Although I bought the book - complete with CD - for 50p in a charity shop; that rather suggests that the previous owner didn't think much of it. Then again perhaps it worked so miraculously that he/she no longer needs it and wants everyone to benefit from it. Then again, the fact that it looks unread is less promising.
I'll let you know.
When I get round to reading it.
Put 12 oz sultanas in a pan with 2 oz margarine and about 13 fl oz hot water. Bring to the boil and simmer for about 5 minutes, then allow to cool a little.
Sieve 13 oz self-raising flour together with ½ a teaspoon bicarbonate of soda. Mix in 9 oz sugar.
Stir the fruit mixture into the flour and add 2 beaten eggs. Mix all together well.
Put the mixture into a greased and lined large loaf tin and cook in the oven at 180 C or gas mark 4 for about 50 - 60 mins, until a skewer inserted comes out clean. If it looks as if it's getting too brown, cover with foil.
Turn out to cool and serve sliced and spread with butter - there's only a little fat in the mixture so you can feel justified in having it thickly spread!
Sunday, May 20, 2007
Saturday, May 19, 2007
Husband is going to support Man U while I will cheer on Chelsea. Younger Son, an Arsenal fan, is also supporting Chelsea - as the lesser of two evils - for complicated footballing reasons. My reason is simple: Sir Alex Ferguson chews gum with his mouth open. And he wasn't nice to David Beckham.
It's quite possible that Mourinho chews open-mouthed as well - it is a football manager cliché - but I haven't seen him so that is justification enough for me.
Of course, I might just fall asleep.
There is no clue as to who Freedom Television is; the only information about it on the letter is the address, which is in East Grinstead. Which, strangely enough, is also the UK home of the Church of Scientology.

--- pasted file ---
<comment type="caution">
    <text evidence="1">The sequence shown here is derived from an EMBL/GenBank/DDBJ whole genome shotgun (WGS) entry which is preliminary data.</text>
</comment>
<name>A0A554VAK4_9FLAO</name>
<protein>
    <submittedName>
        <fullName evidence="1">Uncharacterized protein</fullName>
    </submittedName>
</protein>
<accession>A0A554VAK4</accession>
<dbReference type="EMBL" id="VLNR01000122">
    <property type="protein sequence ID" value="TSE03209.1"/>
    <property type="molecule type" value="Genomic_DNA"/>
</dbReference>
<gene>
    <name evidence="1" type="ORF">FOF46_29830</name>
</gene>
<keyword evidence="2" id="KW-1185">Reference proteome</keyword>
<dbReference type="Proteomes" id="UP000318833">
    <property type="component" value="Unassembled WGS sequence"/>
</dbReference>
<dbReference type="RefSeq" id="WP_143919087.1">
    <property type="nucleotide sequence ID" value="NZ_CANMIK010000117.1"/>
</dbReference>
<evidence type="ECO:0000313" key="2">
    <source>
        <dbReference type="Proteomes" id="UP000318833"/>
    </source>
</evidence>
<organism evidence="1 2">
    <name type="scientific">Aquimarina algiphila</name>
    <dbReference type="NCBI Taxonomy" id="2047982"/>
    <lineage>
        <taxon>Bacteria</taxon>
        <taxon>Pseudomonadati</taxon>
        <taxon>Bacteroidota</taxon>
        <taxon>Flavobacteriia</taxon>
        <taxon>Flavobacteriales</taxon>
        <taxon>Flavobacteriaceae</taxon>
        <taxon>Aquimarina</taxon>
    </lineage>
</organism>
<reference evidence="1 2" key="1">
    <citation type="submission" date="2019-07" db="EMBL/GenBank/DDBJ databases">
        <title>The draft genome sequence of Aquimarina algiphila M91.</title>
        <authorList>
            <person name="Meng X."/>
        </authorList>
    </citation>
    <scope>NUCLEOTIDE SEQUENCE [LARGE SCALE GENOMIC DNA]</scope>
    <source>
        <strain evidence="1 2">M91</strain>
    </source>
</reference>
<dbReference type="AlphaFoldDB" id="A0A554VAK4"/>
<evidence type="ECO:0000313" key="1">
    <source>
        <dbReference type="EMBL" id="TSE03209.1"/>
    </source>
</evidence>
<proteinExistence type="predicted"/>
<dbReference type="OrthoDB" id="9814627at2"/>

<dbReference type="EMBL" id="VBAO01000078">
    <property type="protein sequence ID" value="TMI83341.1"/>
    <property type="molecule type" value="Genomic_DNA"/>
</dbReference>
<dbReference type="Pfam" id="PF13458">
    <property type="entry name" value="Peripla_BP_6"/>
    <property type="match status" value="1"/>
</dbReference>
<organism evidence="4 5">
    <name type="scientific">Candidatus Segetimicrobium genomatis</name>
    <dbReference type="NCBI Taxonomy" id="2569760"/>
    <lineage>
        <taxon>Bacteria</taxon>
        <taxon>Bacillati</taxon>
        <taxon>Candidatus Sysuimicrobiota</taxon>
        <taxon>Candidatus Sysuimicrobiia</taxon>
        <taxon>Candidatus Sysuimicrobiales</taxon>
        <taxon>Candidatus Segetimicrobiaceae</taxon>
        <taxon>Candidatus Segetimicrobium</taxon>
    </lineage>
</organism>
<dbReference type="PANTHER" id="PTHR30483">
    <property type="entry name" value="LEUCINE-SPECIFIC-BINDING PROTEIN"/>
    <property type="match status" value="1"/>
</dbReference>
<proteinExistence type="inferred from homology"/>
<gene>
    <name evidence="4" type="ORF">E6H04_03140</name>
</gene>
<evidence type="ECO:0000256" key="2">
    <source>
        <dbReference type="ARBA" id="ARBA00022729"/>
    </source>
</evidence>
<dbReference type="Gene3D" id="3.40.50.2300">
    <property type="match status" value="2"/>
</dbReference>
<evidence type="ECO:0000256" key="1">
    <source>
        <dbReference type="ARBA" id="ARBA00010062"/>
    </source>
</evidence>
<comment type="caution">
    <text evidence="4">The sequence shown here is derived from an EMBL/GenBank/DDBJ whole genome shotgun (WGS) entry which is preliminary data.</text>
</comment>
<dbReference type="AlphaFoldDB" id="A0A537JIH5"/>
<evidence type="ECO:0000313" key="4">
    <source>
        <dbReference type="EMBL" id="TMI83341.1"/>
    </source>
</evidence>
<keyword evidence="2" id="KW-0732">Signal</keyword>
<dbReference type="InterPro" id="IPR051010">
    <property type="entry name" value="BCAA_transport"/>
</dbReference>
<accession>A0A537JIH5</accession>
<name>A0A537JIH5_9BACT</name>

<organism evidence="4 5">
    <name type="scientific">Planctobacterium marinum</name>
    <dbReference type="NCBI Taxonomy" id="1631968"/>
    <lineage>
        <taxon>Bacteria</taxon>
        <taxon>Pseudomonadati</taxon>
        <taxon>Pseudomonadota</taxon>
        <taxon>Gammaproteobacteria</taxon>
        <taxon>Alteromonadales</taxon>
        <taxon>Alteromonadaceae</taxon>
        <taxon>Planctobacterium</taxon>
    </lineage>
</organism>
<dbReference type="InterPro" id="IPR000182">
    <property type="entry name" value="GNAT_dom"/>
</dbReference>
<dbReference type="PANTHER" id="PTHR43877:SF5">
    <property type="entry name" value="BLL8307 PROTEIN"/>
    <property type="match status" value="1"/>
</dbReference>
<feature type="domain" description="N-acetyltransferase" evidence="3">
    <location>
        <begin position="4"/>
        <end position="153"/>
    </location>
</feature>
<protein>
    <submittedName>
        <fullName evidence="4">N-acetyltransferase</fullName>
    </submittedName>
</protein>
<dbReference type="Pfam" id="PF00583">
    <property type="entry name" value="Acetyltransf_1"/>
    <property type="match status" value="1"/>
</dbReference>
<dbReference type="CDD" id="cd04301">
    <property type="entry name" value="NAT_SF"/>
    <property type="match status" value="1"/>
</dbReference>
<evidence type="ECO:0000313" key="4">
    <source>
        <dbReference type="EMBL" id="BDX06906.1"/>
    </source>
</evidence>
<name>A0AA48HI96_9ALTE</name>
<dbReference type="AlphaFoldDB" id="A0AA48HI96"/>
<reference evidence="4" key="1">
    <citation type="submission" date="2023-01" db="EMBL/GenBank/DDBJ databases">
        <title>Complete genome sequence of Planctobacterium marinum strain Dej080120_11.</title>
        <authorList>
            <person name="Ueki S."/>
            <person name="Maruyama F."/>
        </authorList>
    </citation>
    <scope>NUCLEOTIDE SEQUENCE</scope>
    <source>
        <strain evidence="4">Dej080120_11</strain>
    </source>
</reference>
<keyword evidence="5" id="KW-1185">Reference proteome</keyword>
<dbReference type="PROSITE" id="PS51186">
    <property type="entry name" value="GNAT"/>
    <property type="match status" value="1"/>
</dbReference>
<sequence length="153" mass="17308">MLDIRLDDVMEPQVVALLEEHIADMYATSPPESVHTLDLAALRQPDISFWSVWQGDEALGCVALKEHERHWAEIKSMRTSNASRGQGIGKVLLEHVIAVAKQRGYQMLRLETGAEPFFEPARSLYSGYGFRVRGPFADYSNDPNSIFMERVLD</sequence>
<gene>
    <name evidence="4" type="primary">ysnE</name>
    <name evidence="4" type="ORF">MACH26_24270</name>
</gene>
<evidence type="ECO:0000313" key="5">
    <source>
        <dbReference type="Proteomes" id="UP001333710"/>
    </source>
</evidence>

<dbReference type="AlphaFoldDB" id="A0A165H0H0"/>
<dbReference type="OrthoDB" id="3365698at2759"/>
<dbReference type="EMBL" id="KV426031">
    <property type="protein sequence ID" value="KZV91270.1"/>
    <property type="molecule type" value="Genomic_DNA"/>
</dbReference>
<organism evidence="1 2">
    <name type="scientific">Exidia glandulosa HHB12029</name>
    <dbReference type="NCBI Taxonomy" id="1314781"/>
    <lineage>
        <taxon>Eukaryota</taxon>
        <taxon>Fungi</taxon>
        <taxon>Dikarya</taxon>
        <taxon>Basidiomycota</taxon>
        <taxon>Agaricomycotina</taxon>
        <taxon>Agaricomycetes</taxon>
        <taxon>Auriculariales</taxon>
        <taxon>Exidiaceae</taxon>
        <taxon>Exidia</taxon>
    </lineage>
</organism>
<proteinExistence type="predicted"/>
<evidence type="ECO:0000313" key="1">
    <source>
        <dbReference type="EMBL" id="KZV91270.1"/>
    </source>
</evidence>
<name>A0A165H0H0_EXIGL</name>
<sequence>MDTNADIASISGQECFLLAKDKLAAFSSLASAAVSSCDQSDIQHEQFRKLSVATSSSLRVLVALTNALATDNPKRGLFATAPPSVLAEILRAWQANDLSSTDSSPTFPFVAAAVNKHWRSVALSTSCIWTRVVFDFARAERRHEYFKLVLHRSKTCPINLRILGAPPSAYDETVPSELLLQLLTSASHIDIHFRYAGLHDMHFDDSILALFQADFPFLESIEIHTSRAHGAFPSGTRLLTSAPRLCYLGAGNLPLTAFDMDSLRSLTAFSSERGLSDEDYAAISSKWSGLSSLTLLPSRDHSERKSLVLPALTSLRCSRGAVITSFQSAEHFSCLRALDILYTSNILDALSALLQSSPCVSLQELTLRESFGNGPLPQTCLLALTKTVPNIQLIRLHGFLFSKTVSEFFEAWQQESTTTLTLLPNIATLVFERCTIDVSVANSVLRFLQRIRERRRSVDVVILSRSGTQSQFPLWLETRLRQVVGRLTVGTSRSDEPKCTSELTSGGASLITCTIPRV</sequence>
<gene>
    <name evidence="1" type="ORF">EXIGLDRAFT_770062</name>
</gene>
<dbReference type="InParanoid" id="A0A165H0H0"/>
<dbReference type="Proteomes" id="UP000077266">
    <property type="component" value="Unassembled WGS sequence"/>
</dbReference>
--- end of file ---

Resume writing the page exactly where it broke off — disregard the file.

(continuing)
Friday, May 18, 2007
P.S. It occurred to me that I might have been alone in hearing the news report about our Tone in Washington. Apparently, on a radio show he was bemoaning the inability of people abroad to make a proper cup of tea. A fact with which I agree wholeheartedly.
Thursday, May 17, 2007
So, I made a plan. First thing I was going to do was to send off my children's story to a competition I'd seen advertised in my writing magazine.
I thought I'd better check the rules so I went to the website: the competition closed last October. I'd been reading an old mag.
So, on to Plan B. Um.
Stunned into silence, he stared at me, then got up and walked into the hall. In the doorway he turned and gave me this reproachful look. 'How could you? I thought you were my friend.'
Is there anything worse than a look from a reproachful dog?
P.S. You'll notice the decorating in the hall isn't finished yet. I've resigned myself to living like this until autumn at least. Well, you can't decorate when the sun is shining.
I was fed-up of trying to write and not succeeding; fed-up of trying to diet and not succeeding; fed-up of wanting to diet; and fed-up of the silly snuffles that are hanging around after my cold.